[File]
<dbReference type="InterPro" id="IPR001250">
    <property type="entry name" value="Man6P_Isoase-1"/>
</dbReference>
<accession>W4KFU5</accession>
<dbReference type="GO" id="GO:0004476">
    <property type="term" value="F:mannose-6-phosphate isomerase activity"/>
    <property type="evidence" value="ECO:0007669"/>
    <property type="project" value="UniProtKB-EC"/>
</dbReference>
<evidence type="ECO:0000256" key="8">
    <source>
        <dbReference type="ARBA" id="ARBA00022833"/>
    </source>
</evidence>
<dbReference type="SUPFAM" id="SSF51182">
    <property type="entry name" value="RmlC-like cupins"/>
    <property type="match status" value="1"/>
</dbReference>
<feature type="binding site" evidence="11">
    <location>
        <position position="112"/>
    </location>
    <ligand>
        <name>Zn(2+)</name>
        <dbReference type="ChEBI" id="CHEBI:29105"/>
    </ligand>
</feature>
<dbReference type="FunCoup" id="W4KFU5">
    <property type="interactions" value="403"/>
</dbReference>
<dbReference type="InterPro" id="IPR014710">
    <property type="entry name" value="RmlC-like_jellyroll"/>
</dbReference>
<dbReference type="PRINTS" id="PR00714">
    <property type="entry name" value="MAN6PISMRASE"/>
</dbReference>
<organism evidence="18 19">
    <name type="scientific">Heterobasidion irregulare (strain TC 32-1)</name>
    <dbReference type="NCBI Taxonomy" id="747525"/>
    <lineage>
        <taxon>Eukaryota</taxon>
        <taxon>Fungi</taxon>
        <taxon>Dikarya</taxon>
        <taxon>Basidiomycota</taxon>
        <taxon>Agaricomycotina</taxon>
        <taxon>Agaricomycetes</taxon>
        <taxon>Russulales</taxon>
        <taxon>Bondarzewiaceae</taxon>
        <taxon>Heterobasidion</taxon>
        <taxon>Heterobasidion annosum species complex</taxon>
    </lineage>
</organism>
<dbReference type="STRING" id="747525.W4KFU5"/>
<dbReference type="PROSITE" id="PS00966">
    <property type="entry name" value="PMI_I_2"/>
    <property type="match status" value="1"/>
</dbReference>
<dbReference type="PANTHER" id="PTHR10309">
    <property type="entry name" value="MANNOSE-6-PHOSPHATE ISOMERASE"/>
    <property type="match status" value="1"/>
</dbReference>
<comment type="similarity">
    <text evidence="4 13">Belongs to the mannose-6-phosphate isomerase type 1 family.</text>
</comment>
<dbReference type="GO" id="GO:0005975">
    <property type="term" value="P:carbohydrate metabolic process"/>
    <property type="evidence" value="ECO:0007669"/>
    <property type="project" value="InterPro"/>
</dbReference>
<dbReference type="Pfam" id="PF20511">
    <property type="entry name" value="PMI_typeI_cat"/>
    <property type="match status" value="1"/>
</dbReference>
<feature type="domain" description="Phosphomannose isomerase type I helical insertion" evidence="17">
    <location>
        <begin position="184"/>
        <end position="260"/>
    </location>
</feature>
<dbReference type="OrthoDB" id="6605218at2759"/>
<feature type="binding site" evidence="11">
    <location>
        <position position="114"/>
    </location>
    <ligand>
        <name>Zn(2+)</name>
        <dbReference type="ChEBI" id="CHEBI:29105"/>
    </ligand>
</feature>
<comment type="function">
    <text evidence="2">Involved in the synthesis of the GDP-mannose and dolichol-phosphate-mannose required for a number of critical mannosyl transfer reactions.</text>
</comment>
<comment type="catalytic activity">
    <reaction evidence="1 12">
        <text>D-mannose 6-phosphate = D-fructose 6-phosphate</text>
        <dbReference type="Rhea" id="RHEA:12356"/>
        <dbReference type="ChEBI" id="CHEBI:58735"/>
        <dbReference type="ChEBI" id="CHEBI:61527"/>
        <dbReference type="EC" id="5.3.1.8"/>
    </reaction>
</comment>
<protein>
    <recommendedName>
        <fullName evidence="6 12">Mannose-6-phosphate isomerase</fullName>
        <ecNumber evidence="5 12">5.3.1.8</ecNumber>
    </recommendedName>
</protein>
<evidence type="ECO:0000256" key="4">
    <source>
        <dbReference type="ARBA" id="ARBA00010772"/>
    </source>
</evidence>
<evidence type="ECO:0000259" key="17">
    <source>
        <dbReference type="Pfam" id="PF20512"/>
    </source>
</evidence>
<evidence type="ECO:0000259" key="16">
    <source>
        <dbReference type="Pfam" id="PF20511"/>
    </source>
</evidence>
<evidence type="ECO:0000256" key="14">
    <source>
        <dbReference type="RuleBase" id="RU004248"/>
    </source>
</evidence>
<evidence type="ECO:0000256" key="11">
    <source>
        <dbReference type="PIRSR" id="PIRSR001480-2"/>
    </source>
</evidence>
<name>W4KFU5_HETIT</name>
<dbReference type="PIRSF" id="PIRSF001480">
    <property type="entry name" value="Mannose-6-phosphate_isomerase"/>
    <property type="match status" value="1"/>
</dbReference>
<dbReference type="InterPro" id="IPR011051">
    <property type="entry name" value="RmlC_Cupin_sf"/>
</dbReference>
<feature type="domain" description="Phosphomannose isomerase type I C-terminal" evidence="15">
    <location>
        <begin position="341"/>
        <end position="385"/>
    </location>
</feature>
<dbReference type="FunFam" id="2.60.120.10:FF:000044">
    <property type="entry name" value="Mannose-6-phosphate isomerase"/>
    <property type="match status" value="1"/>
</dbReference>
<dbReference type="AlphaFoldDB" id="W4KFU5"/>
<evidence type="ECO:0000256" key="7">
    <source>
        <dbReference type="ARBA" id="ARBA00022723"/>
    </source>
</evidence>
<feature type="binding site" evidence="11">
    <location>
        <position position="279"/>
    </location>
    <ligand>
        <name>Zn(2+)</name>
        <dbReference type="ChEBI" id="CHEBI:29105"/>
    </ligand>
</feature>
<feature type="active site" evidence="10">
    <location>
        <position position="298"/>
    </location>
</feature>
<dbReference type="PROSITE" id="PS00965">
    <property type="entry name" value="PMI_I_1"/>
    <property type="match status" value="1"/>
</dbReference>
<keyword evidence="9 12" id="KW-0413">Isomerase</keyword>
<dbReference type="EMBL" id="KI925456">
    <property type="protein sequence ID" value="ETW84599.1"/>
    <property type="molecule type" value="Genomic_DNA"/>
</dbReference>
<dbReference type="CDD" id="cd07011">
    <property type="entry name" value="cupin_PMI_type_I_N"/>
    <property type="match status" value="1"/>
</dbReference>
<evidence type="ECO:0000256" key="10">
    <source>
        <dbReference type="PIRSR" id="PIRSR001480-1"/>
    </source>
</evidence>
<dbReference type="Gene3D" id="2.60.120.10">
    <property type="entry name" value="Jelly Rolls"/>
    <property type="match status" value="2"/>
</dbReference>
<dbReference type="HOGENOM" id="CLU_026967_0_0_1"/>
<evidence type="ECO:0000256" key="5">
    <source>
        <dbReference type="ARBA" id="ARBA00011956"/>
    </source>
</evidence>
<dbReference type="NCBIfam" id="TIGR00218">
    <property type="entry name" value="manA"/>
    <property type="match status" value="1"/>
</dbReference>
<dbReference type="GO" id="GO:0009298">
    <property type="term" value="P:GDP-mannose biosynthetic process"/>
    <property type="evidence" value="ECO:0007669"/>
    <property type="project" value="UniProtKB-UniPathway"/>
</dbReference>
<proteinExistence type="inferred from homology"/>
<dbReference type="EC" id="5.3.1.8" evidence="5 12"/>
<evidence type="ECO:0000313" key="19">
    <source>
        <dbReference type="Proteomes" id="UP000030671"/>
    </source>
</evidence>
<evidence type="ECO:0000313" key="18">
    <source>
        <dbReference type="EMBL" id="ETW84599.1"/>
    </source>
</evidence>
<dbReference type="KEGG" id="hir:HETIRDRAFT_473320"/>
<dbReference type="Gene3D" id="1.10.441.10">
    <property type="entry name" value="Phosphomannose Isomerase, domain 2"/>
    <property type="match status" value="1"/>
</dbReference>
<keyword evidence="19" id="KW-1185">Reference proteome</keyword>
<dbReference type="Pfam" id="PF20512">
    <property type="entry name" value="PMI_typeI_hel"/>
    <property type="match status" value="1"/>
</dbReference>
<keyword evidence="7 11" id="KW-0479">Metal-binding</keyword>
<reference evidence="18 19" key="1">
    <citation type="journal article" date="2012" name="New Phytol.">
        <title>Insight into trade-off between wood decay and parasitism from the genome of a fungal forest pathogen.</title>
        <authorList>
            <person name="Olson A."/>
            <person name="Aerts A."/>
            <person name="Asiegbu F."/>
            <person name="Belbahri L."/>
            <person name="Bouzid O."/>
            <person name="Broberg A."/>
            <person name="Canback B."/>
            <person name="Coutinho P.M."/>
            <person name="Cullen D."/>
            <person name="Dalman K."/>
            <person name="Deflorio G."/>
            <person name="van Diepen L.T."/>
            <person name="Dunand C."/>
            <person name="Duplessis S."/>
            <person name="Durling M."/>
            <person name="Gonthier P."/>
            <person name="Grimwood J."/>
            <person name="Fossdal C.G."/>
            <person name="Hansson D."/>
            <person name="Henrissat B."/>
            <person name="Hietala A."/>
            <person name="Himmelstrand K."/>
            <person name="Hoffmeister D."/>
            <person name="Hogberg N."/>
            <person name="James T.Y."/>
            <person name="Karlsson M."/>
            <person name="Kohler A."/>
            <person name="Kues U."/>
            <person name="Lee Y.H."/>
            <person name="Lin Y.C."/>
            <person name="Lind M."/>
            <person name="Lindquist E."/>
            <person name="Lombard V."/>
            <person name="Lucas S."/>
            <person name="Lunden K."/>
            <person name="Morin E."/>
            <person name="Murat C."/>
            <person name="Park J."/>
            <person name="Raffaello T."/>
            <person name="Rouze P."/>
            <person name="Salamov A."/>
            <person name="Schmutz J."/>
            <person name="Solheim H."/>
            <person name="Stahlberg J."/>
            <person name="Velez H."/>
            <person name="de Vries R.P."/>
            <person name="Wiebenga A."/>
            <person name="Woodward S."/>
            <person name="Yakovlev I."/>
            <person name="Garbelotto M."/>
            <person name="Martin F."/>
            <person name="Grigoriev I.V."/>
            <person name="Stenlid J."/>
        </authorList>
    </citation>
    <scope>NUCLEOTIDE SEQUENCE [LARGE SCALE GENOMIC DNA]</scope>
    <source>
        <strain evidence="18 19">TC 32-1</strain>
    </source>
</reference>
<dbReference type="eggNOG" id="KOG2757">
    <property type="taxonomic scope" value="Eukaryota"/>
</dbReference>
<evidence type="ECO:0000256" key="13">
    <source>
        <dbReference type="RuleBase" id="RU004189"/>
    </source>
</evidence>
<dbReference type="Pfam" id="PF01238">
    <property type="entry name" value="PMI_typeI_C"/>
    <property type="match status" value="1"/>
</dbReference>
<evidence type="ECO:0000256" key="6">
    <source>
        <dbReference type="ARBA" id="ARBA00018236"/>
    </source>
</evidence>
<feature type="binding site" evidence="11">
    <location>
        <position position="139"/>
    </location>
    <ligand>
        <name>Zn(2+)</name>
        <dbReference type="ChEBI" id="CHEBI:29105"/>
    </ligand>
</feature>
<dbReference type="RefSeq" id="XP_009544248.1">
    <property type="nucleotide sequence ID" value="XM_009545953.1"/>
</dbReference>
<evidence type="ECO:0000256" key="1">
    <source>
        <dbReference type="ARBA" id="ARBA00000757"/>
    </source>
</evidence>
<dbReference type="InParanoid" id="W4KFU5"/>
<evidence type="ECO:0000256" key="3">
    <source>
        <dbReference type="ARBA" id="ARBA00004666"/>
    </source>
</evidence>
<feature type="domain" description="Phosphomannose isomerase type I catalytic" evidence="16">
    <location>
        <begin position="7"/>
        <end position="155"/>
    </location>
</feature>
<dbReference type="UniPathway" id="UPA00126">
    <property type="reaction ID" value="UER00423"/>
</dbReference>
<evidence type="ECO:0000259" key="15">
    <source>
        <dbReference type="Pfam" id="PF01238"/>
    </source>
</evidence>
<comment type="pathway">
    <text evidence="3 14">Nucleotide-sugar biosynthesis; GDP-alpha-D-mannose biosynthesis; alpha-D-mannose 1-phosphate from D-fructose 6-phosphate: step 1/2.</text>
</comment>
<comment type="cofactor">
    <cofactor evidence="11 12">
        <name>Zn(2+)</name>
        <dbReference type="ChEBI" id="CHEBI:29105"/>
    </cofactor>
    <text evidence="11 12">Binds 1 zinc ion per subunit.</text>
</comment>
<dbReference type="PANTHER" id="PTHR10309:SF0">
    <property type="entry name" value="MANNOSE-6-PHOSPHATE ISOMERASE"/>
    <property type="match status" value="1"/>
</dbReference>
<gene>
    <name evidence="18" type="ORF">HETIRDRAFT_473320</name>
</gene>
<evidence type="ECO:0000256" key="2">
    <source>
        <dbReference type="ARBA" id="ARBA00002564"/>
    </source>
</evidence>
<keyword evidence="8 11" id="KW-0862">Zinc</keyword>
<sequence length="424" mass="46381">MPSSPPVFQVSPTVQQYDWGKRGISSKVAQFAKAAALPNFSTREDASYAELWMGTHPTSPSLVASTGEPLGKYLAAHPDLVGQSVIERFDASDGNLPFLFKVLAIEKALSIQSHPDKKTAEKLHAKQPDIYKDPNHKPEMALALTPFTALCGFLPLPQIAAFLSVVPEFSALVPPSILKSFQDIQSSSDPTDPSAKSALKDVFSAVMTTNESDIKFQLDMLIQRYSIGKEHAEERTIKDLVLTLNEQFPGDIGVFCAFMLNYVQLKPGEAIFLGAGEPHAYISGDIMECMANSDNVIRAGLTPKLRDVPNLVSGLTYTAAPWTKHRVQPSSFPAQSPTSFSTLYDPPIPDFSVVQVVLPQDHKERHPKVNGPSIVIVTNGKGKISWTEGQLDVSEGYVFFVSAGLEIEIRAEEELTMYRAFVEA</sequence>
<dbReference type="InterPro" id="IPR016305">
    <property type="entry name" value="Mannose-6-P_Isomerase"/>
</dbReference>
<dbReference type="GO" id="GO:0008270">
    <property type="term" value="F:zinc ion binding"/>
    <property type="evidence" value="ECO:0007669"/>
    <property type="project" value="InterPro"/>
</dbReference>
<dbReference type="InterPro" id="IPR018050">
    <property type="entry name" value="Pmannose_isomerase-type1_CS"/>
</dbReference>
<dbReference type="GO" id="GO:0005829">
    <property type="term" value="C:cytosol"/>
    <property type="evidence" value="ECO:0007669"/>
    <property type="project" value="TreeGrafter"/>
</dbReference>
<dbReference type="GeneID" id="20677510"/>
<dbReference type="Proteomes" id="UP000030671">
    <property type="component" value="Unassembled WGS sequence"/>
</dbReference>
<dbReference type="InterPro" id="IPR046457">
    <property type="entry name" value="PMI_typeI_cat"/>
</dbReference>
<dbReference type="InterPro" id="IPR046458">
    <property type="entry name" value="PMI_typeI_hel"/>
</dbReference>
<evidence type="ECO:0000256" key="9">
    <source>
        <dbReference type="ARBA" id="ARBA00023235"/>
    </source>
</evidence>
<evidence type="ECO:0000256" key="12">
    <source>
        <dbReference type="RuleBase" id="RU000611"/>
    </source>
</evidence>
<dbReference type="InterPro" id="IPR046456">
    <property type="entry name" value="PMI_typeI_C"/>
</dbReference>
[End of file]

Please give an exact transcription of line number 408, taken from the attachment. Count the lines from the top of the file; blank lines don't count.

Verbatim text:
</evidence>